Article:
Despite the Thai government’s ban on four more types of single-use plastics in 2022, up to 250,000 tonnes of imported plastic waste from other nations continues to flow into the country annually through the international plastic waste trade.

by Pratch Rujivanarom

Thailand is trying to stay the course with further efforts to mitigate plastic pollution, but there are still challenges in waste sorting and collection on the ground.

In 2019, the Thai Cabinet also approved the Roadmap on Plastic Waste Management for the period 2020 to 2030 as the policy framework for related agencies to work on in pursuit of the targets. This includes a ban on seven types of single-use plastics and to completely recycle domestic plastic waste within the designated time frames in the roadmap.

Easiest to accomplish, the goal to ban three types of single-use plastics – plastic bottle cap seals, oxo-degradable plastics, and plastic microbeads – by the end of 2019 have already been achieved.

The plastic industry has long said that recycling is the solution to reducing waste. But in Thailand, where much of the world’s plastic refuse currently ends up, it’s created a new set of intractable problems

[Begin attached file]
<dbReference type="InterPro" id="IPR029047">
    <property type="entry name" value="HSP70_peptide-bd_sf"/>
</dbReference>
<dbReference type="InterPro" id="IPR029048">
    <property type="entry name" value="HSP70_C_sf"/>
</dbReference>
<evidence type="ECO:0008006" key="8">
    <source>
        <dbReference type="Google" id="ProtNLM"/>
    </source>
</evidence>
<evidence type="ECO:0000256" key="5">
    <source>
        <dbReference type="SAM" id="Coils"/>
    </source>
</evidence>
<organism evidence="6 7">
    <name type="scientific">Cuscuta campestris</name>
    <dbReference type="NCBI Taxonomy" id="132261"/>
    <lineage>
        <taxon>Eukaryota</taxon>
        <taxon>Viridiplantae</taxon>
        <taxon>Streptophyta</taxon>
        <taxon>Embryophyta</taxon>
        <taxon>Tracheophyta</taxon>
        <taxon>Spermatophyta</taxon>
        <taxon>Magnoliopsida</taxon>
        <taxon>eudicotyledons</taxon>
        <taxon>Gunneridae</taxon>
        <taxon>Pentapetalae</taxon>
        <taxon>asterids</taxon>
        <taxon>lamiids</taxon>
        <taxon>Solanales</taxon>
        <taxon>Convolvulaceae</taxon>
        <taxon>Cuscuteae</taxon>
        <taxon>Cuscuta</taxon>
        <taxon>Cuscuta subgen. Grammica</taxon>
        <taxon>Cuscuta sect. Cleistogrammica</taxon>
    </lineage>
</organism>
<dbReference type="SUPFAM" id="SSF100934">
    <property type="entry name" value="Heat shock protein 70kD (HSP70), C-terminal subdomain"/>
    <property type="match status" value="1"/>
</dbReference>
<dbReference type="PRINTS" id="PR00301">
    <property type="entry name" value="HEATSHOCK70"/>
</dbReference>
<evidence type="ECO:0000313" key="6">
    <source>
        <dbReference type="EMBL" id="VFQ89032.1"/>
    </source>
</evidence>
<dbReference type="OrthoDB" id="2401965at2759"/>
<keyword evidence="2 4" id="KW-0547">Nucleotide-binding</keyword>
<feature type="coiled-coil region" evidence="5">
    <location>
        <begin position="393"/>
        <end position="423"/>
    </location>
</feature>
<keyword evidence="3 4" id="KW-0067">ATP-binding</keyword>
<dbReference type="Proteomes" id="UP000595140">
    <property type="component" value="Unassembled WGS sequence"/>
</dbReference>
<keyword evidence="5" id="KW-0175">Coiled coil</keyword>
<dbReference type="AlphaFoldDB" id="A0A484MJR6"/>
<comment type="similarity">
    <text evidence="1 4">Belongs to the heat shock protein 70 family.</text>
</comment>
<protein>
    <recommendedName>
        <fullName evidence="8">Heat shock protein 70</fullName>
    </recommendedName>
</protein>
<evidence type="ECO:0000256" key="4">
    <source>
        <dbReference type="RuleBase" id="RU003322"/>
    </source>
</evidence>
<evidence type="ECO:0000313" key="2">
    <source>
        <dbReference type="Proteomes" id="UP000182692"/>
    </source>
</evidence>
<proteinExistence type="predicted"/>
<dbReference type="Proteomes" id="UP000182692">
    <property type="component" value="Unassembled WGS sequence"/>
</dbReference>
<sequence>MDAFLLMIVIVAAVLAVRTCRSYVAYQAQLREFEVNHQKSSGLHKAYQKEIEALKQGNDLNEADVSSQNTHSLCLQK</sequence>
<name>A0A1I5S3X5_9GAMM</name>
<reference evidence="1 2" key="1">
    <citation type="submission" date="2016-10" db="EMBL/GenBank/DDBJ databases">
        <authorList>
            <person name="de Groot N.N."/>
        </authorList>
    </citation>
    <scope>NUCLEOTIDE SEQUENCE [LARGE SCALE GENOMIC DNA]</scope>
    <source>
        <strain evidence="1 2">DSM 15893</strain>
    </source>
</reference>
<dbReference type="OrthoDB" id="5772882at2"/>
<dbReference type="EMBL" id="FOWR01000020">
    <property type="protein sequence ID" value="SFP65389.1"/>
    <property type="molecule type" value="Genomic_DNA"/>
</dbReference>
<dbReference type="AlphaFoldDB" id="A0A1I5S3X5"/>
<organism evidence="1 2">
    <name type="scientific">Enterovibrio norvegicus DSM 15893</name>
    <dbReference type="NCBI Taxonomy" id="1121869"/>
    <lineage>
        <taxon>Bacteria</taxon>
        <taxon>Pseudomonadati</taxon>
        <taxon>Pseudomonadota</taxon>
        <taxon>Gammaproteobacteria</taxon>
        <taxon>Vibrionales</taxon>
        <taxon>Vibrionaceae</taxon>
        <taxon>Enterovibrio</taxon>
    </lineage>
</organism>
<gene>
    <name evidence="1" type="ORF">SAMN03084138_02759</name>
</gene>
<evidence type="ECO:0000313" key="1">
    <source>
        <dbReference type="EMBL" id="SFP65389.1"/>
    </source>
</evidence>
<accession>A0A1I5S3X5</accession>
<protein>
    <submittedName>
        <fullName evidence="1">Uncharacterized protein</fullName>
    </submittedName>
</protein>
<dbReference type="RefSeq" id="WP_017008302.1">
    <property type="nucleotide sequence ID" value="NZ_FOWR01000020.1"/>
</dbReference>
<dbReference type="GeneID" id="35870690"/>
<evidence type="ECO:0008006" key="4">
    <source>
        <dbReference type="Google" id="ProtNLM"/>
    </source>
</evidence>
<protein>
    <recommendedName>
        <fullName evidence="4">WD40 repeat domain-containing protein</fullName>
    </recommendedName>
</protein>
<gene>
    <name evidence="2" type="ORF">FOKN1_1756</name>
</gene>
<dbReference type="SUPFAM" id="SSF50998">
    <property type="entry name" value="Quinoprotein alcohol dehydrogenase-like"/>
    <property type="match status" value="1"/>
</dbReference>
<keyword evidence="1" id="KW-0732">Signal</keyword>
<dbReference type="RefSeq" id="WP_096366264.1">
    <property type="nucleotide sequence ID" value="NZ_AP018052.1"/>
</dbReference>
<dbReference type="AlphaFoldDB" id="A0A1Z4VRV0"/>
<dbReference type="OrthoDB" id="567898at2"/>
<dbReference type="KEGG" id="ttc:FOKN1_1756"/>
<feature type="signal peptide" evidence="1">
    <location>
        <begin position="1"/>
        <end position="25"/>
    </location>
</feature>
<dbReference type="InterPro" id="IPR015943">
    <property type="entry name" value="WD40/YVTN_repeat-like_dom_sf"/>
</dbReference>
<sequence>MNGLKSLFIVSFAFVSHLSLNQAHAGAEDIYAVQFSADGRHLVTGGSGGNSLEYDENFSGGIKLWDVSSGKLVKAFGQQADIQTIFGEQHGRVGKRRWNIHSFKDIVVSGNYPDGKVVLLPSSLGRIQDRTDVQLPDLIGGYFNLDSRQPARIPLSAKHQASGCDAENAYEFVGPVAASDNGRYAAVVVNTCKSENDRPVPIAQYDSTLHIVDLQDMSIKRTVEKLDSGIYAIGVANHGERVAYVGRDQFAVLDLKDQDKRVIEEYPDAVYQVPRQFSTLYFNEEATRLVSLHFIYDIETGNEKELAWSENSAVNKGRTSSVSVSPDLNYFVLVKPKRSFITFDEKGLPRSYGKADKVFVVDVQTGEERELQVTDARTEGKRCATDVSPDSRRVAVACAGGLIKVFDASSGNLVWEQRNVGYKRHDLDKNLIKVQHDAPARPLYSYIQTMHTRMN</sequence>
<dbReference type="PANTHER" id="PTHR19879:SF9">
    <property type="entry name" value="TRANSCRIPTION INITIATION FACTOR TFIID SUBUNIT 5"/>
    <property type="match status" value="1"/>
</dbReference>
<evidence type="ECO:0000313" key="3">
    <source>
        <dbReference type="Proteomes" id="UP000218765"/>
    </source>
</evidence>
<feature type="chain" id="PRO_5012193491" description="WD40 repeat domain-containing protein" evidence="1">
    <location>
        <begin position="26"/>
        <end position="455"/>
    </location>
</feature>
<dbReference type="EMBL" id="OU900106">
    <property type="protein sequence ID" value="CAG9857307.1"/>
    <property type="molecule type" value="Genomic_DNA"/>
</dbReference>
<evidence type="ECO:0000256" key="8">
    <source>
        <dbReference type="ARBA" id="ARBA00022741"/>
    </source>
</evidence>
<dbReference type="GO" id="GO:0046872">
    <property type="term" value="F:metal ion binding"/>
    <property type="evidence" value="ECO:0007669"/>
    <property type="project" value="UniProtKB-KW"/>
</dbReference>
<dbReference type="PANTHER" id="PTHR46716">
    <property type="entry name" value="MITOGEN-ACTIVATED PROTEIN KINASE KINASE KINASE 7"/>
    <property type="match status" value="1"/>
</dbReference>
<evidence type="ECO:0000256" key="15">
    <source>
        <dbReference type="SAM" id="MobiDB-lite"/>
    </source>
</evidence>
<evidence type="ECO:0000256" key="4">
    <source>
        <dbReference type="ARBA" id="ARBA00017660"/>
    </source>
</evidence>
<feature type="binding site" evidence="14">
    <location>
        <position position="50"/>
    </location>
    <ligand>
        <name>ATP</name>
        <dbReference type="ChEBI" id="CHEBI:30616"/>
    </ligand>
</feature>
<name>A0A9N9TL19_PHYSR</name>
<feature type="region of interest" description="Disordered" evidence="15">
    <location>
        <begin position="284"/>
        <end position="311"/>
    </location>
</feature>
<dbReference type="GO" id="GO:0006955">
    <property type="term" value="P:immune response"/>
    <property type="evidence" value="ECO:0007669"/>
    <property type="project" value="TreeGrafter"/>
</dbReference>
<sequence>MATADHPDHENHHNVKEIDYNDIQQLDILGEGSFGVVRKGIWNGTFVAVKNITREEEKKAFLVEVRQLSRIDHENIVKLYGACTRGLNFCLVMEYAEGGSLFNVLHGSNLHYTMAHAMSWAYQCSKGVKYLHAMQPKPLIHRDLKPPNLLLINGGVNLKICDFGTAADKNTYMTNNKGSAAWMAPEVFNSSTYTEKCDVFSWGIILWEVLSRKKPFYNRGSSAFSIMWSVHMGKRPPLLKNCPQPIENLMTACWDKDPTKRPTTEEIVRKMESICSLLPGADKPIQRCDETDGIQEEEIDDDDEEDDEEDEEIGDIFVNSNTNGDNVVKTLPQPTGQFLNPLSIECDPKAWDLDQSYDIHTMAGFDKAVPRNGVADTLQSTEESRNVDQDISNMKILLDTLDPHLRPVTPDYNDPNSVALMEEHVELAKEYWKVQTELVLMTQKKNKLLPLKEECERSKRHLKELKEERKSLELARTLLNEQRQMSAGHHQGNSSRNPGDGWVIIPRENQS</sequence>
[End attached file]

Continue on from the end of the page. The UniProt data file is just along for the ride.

Plastic waste imports has been a controversial issue in Thailand since 2017 when China, the main importer of plastic waste at that time, passed laws to ban the import of 24 types of plastic waste into their country. Because of this plastic waste import ban, the wave of plastic trash from wealthy countries instead came pouring into Southeastern Asian countries, including Thailand.

According to Customs Department statistics, the amount of imported plastic waste in 2018 jumped to more than 500,000 tonnes, 10 times higher than the average amount of plastic waste imported before 2015 at around 56,000 tonnes per year. Due to the significant jump on the amount of imported plastic waste, the subcommittee to oversee the integrated management of electronic and plastic waste ruled out the resolution to ban the plastic waste import by September 2020.

Yet, the imported plastic waste continued to flow into the country in the following years and beyond this deadline, as the Customs Department’s statistics showed that from 2017 to 2020, the total amount of imported plastic waste reached more than 1 million tonnes, while during the first five months of 2021, over 58,000 tonnes of plastic waste were shipped to Thailand.

This continuation of plastic waste trade into Thailand was a result of the policy revision by the subcommittee to extend the original deadline by slowly reducing the amount of plastic waste imports by 20% every year until completely banned in 2026, as it cited the reason that the country’s plastic recycling industry still requires up to 685,190 tonnes of imported plastic scraps annually. Due to this, environmental activists and local plastic waste collector businesses have once again staged a campaign to immediately put an end to plastic waste imports within this year.

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